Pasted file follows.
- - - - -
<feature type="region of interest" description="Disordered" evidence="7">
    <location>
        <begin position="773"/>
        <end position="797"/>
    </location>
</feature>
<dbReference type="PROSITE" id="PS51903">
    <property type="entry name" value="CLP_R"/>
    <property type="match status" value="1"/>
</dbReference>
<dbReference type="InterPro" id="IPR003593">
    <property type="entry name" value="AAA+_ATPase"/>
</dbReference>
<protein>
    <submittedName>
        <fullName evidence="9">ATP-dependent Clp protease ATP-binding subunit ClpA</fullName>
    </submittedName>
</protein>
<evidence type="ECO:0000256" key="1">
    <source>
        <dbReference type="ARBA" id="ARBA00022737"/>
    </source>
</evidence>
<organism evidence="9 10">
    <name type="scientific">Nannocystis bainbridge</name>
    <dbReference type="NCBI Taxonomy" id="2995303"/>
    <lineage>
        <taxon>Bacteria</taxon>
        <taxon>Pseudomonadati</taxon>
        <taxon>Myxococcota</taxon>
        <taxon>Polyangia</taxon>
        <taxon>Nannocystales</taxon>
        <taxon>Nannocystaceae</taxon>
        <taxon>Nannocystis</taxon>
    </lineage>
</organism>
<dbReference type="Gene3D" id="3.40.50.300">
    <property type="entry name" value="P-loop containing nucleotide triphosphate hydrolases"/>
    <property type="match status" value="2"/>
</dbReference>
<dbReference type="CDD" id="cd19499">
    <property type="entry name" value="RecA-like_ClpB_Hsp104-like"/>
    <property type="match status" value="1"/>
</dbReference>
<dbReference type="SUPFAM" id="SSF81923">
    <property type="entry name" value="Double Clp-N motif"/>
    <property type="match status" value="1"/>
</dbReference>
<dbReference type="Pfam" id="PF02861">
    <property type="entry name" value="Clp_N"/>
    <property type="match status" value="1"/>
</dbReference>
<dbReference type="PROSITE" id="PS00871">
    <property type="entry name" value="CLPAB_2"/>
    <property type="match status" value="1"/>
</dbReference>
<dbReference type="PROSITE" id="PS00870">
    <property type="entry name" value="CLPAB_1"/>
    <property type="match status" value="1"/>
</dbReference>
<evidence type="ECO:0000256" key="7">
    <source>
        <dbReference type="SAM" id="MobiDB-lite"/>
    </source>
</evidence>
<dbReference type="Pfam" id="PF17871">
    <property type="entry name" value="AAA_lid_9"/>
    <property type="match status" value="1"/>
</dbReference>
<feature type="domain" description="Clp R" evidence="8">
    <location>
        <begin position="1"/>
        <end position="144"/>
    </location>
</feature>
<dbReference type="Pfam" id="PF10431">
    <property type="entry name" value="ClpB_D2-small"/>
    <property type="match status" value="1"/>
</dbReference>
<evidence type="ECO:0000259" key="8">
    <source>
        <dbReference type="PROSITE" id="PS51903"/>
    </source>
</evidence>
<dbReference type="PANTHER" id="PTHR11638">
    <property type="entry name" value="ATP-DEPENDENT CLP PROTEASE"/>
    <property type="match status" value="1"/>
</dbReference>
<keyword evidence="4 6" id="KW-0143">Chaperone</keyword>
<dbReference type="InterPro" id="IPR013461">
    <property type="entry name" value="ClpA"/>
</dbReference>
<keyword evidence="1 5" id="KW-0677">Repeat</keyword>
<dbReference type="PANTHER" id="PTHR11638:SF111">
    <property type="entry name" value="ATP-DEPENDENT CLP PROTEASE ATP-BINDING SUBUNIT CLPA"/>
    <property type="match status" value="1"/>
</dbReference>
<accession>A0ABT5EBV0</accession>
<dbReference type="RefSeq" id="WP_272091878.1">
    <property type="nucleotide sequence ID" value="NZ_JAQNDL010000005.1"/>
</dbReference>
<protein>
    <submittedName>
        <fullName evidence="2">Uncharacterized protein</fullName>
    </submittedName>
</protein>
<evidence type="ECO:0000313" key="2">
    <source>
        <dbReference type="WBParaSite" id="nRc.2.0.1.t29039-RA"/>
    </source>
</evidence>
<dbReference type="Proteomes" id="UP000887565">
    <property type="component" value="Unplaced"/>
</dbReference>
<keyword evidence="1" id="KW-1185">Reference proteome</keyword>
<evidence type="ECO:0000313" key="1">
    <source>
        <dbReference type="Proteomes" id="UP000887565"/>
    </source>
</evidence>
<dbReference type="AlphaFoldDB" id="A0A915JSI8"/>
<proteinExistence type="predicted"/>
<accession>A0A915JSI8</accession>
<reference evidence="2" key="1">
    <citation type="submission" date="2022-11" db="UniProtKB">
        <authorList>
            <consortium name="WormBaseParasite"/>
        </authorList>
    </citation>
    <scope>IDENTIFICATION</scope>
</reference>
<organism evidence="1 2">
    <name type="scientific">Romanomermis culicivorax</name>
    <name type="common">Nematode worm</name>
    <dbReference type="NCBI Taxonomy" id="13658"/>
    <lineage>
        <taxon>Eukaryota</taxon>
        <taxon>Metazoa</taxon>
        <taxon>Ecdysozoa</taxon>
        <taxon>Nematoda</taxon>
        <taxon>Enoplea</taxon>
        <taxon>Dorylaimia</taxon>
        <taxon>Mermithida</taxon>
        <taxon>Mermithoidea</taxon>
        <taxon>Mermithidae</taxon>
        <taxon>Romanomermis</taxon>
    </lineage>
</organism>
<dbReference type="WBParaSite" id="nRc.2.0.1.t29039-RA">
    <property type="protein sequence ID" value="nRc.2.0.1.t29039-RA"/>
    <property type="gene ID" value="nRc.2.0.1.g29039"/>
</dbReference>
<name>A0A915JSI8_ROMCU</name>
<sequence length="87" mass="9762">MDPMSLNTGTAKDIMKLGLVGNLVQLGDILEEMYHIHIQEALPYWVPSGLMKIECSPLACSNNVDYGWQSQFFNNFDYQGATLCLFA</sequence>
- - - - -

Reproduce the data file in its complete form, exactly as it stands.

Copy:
<feature type="region of interest" description="Disordered" evidence="7">
    <location>
        <begin position="773"/>
        <end position="797"/>
    </location>
</feature>
<dbReference type="PROSITE" id="PS51903">
    <property type="entry name" value="CLP_R"/>
    <property type="match status" value="1"/>
</dbReference>
<dbReference type="InterPro" id="IPR003593">
    <property type="entry name" value="AAA+_ATPase"/>
</dbReference>
<protein>
    <submittedName>
        <fullName evidence="9">ATP-dependent Clp protease ATP-binding subunit ClpA</fullName>
    </submittedName>
</protein>
<evidence type="ECO:0000256" key="1">
    <source>
        <dbReference type="ARBA" id="ARBA00022737"/>
    </source>
</evidence>
<organism evidence="9 10">
    <name type="scientific">Nannocystis bainbridge</name>
    <dbReference type="NCBI Taxonomy" id="2995303"/>
    <lineage>
        <taxon>Bacteria</taxon>
        <taxon>Pseudomonadati</taxon>
        <taxon>Myxococcota</taxon>
        <taxon>Polyangia</taxon>
        <taxon>Nannocystales</taxon>
        <taxon>Nannocystaceae</taxon>
        <taxon>Nannocystis</taxon>
    </lineage>
</organism>
<dbReference type="Gene3D" id="3.40.50.300">
    <property type="entry name" value="P-loop containing nucleotide triphosphate hydrolases"/>
    <property type="match status" value="2"/>
</dbReference>
<dbReference type="CDD" id="cd19499">
    <property type="entry name" value="RecA-like_ClpB_Hsp104-like"/>
    <property type="match status" value="1"/>
</dbReference>
<dbReference type="SUPFAM" id="SSF81923">
    <property type="entry name" value="Double Clp-N motif"/>
    <property type="match status" value="1"/>
</dbReference>
<dbReference type="Pfam" id="PF02861">
    <property type="entry name" value="Clp_N"/>
    <property type="match status" value="1"/>
</dbReference>
<dbReference type="PROSITE" id="PS00871">
    <property type="entry name" value="CLPAB_2"/>
    <property type="match status" value="1"/>
</dbReference>
<dbReference type="PROSITE" id="PS00870">
    <property type="entry name" value="CLPAB_1"/>
    <property type="match status" value="1"/>
</dbReference>
<evidence type="ECO:0000256" key="7">
    <source>
        <dbReference type="SAM" id="MobiDB-lite"/>
    </source>
</evidence>
<dbReference type="Pfam" id="PF17871">
    <property type="entry name" value="AAA_lid_9"/>
    <property type="match status" value="1"/>
</dbReference>
<feature type="domain" description="Clp R" evidence="8">
    <location>
        <begin position="1"/>
        <end position="144"/>
    </location>
</feature>
<dbReference type="Pfam" id="PF10431">
    <property type="entry name" value="ClpB_D2-small"/>
    <property type="match status" value="1"/>
</dbReference>
<evidence type="ECO:0000259" key="8">
    <source>
        <dbReference type="PROSITE" id="PS51903"/>
    </source>
</evidence>
<dbReference type="PANTHER" id="PTHR11638">
    <property type="entry name" value="ATP-DEPENDENT CLP PROTEASE"/>
    <property type="match status" value="1"/>
</dbReference>
<keyword evidence="4 6" id="KW-0143">Chaperone</keyword>
<dbReference type="InterPro" id="IPR013461">
    <property type="entry name" value="ClpA"/>
</dbReference>
<keyword evidence="1 5" id="KW-0677">Repeat</keyword>
<dbReference type="PANTHER" id="PTHR11638:SF111">
    <property type="entry name" value="ATP-DEPENDENT CLP PROTEASE ATP-BINDING SUBUNIT CLPA"/>
    <property type="match status" value="1"/>
</dbReference>
<accession>A0ABT5EBV0</accession>
<dbReference type="RefSeq" id="WP_272091878.1">
    <property type="nucleotide sequence ID" value="NZ_JAQNDL010000005.1"/>
</dbReference>
<protein>
    <submittedName>
        <fullName evidence="2">Uncharacterized protein</fullName>
    </submittedName>
</protein>
<evidence type="ECO:0000313" key="2">
    <source>
        <dbReference type="WBParaSite" id="nRc.2.0.1.t29039-RA"/>
    </source>
</evidence>
<dbReference type="Proteomes" id="UP000887565">
    <property type="component" value="Unplaced"/>
</dbReference>
<keyword evidence="1" id="KW-1185">Reference proteome</keyword>
<evidence type="ECO:0000313" key="1">
    <source>
        <dbReference type="Proteomes" id="UP000887565"/>
    </source>
</evidence>
<dbReference type="AlphaFoldDB" id="A0A915JSI8"/>
<proteinExistence type="predicted"/>
<accession>A0A915JSI8</accession>
<reference evidence="2" key="1">
    <citation type="submission" date="2022-11" db="UniProtKB">
        <authorList>
            <consortium name="WormBaseParasite"/>
        </authorList>
    </citation>
    <scope>IDENTIFICATION</scope>
</reference>
<organism evidence="1 2">
    <name type="scientific">Romanomermis culicivorax</name>
    <name type="common">Nematode worm</name>
    <dbReference type="NCBI Taxonomy" id="13658"/>
    <lineage>
        <taxon>Eukaryota</taxon>
        <taxon>Metazoa</taxon>
        <taxon>Ecdysozoa</taxon>
        <taxon>Nematoda</taxon>
        <taxon>Enoplea</taxon>
        <taxon>Dorylaimia</taxon>
        <taxon>Mermithida</taxon>
        <taxon>Mermithoidea</taxon>
        <taxon>Mermithidae</taxon>
        <taxon>Romanomermis</taxon>
    </lineage>
</organism>
<dbReference type="WBParaSite" id="nRc.2.0.1.t29039-RA">
    <property type="protein sequence ID" value="nRc.2.0.1.t29039-RA"/>
    <property type="gene ID" value="nRc.2.0.1.g29039"/>
</dbReference>
<name>A0A915JSI8_ROMCU</name>
<sequence length="87" mass="9762">MDPMSLNTGTAKDIMKLGLVGNLVQLGDILEEMYHIHIQEALPYWVPSGLMKIECSPLACSNNVDYGWQSQFFNNFDYQGATLCLFA</sequence>